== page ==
The practice of doing big-budget dramatizations of high-octane stories that, as used to be said, have been “ripped from the headlines” continues with Joseph Kosinski’s recreation of the tragedy that befell an ace team of Arizona first responders called in to fight the so-called Yarnell Hill Fire in 2013. “Only the Brave” follows the pattern of Peter Berg’s “Deepwater Horizon,” though it’s less viscerally exciting and, frankly, more downbeat. It’s a decent, well-crafted film, but ultimately more workmanlike than inspired, though one has to commend its commitment to authenticity while regretting its periodic lapses into domestic melodrama. Of course, the destructive California wildfires in the news over the past weeks give it a particularly timely aura.
The first—and by far the longest—portion of the epic-length (134 minutes) movie—is devoted to introducing the men of the Prescott unit that, when first encountered in 2008, is a handcrew (Type 2) squad. As such it assists hotshot (Type 1) units, which have primary on-the-ground decision-making authority in fighting wildfires.
The Prescott squad is headed by Eric Marsh (Josh Brolin), who’s chafing at the bit to win certification at hotshot level. Enlisting the aid of Duane Steinbrink (Jeff Bridges), the chief of Prescott’s wildland department, Marsh wins a real-life certification test in which his men perform expertly in fighting a fire, even though the test supervisor butts heads with Marsh over tactics, and they become the Granite Mountain Hotshots.
Juxtaposed with all the group’s training exercises and locker-room banter is the story of a new recruit, Brendan McDonough (Miles Teller), who will eventually be given the nickname “Donut.” A troubled young man—given to heavy drinking and drug use, and recently arrested for breaking into a car—he’s just learned that his girlfriend is pregnant. Determined to prove he can change, he applies for the open slot on the squad, and though one of the men, Chris MacKenzie (Taylor Kitsch), warns Marsh that the kid is unreliable, Marsh takes him on—because, as we’ll learn later in one of the rather stilted exchanges between Eric and his wife Amanda (Jennifer Connelly), Marsh sees a lot of his younger self in the guy. MacKenzie eventually comes around, too, even becoming McDonough’s roommate.
This prolonged introduction to the tragic denouement comes across as a ninety-minute exhibition of testosterone-fueled machismo and semi-rude behavior, interspersed with homely moments between members of the squad and the women they leave behind for long stretches as they go off to do battle with another blaze. The emphasis on McDonough’s little daughter might have more cynical viewers rolling their eyes at the plethora of reaction shots, while the scenes between Brolin and Connelly—in which they argue, for instance, about whether to have a kid of their own—come across as labored background, even if you appreciate the attempt to give Amanda some dramatic weight.
Then, of course, comes the fire at Yarnell, and the Granite Mountain Hotshots are called in to collaborate with other groups in dealing with it. On June 30, 2013, two days after the fire had started, nineteen of them were trapped when the winds suddenly changed and the fire cut off their retreat route. The lone survivor was McDonough, whom Marsh had ordered to be the squad’s lookout man on a ridge some distance away, and who was rescued by a member of another Hotshot team.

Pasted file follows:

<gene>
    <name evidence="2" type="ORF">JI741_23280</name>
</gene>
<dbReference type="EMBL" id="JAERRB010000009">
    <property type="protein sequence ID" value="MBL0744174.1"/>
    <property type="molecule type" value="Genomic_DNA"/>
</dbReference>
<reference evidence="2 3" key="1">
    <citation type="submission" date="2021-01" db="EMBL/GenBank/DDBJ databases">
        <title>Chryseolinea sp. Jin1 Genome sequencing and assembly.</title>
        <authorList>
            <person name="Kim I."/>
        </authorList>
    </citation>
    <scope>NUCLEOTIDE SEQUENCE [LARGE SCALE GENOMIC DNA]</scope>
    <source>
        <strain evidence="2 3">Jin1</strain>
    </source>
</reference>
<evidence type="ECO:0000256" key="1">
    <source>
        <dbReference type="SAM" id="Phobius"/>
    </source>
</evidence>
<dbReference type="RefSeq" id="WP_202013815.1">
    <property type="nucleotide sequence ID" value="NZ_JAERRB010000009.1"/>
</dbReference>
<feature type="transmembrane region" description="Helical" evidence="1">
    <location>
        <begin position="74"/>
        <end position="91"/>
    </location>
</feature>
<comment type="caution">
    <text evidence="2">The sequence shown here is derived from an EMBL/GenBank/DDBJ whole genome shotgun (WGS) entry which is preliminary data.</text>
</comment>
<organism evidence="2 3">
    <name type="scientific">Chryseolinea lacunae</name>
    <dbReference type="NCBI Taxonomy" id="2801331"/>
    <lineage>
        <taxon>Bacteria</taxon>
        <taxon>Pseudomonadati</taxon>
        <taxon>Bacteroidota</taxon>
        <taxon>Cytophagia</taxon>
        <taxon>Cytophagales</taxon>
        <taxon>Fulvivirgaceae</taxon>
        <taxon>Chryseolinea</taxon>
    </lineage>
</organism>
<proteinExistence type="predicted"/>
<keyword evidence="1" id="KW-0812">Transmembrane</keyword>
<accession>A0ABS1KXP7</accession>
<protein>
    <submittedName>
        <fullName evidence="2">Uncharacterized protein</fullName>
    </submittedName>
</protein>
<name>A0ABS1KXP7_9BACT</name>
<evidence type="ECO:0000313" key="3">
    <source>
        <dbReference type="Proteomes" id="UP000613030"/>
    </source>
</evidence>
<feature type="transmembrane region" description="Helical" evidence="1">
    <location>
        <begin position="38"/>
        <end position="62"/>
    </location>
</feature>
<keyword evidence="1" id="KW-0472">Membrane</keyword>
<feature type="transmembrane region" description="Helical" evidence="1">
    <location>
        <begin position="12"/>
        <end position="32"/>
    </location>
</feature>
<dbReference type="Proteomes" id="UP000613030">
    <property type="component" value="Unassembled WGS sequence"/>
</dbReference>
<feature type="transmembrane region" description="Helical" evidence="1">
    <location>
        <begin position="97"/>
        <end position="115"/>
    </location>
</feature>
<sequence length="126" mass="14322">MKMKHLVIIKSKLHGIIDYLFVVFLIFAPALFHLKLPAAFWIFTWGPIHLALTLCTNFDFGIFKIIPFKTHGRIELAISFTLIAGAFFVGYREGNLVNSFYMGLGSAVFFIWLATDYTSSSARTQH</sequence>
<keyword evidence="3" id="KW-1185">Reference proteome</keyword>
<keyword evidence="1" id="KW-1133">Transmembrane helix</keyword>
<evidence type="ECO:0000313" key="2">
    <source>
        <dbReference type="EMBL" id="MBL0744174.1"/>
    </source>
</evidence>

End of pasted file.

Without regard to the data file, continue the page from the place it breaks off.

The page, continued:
This latter section of the film is well executed, without undue exaggeration or excessive special effects. It has a genuine feel, neither ratcheting up the excitement for spurious impact nor descending into mawkishness. The tragedy is presented soberly, although inevitably the aftermath is dealt with more melodramatically. One has to admire the relative sense of discretion—much more pronounced than was the case with “Deepwater Horizon,” which definitely aimed for the jugular—though, it musd be said, it mostly hit the target. Even here, though, there are moments that you might wish had been excised—particularly the motif of a bear fleeing from a blaze that Marsh uses as a metaphor for an out-of-control fire.
Most of the guys in the unit remain pretty thin characters, except for Kitsch’s MacKenzie, who provides the brunt of the comic relief, and James Badge Dale as Jesse Steed, Marsh’s second-in-command. But Brolin brings Marsh to life as a gruff, no-nonsense John Wayne type, and Teller, softening the jerk persona he’s cultivated before (and repeats in the early stages here), adds a layer of softness to the reformed McDonough that’s actually somewhat touching. Connelly makes Amanda as hard-nosed as her husband, and Bridges contributes his usual oversized temperament to Steinbrink—his pain at the close is palpable. Technically the picture is a solid job, with cinematographer Claudio Miranda using the New Mexican locations well and Joseph Trapanese’s score less overbearing than it might have been.
The good thing about “Only the Brave” is that it’s a respectful tribute to the dedication of first responders who put their own lives on the line to save others. As such, it deserves a modicum of respect itself. Overall, though, its emphasis on John Fordish male camaraderie and formulaic domestic discord in the leadup to its fiery finale makes for a picture that’s more competent than outstanding.